from The American Heritage® Dictionary of the English Language, 4th Edition
- adj. Having one or more syllables in addition to those found in a standard metrical unit or line of verse.
- adj. Being one of these additional syllables.
from Wiktionary, Creative Commons Attribution/Share-Alike License
- adj. Having a redundant syllable.
from The Century Dictionary and Cyclopedia
- In prosody: Exceeding the correct measure; having a syllable at the end in excess of the meter represented; especially, dolichuric: as, a hypermetric verse or line, Of more than usual length; more than dicolic or tricolic: as, a hypermetric period. See hypermeter, hypermetron.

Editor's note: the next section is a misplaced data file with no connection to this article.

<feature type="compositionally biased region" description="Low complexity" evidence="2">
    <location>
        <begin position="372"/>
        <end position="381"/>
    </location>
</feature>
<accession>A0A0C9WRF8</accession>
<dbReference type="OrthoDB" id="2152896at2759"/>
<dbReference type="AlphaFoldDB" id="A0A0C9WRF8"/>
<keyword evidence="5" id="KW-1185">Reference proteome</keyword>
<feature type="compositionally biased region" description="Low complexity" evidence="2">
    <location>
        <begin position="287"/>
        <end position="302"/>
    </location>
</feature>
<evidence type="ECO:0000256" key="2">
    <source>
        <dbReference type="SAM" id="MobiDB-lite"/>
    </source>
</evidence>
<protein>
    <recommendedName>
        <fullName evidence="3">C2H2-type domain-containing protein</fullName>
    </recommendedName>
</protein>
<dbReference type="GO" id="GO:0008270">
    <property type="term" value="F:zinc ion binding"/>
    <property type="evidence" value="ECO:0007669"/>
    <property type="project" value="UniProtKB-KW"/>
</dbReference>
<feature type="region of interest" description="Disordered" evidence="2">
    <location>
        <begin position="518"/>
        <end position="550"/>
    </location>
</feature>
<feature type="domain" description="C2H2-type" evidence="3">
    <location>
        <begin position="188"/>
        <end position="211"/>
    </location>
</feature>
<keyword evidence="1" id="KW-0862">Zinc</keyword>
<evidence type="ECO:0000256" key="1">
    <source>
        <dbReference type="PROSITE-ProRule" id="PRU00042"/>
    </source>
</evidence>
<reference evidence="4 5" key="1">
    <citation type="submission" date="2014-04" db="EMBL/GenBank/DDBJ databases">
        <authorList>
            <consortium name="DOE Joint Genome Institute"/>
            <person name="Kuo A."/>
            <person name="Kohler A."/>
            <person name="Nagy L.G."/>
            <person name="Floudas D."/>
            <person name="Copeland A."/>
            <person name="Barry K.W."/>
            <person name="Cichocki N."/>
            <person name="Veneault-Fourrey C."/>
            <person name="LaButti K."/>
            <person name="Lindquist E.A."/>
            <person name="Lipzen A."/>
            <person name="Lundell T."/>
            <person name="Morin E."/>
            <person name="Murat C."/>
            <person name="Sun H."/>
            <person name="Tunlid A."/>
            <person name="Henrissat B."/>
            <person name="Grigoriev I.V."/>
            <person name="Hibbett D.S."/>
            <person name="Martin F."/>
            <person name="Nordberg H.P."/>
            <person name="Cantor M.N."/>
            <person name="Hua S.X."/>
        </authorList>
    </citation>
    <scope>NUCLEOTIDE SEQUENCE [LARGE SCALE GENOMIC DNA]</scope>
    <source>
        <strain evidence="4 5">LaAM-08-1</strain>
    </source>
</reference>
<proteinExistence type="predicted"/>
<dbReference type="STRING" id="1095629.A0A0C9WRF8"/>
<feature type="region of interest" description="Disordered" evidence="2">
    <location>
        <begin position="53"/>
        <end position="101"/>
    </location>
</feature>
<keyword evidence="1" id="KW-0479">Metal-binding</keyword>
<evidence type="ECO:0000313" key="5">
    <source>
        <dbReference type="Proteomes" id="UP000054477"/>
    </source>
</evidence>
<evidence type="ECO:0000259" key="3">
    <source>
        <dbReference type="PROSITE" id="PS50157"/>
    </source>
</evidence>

Sorry, no etymologies found.
Inertia, as light, was timefree and could be transported through ghost holes to the urg's hypermetric locus where no human mind could reason its digestion.
This hypermetric entity Zeke called an urg, because it sounded like erg, which was the quality that this thing had turned Carl's 150 - pound mass into.
_hypermetric_; and that we must be very watchful about pauses, particularly about a somewhat mysterious chief pause, liable to occur about the middle of a line, called a _caesura_.
Ireland.] [Footnote 16: There should be no hypermetric syllables, but I have been unable to avoid them.] [Footnote 17: _Horae Hebraicae_ in Evangel.
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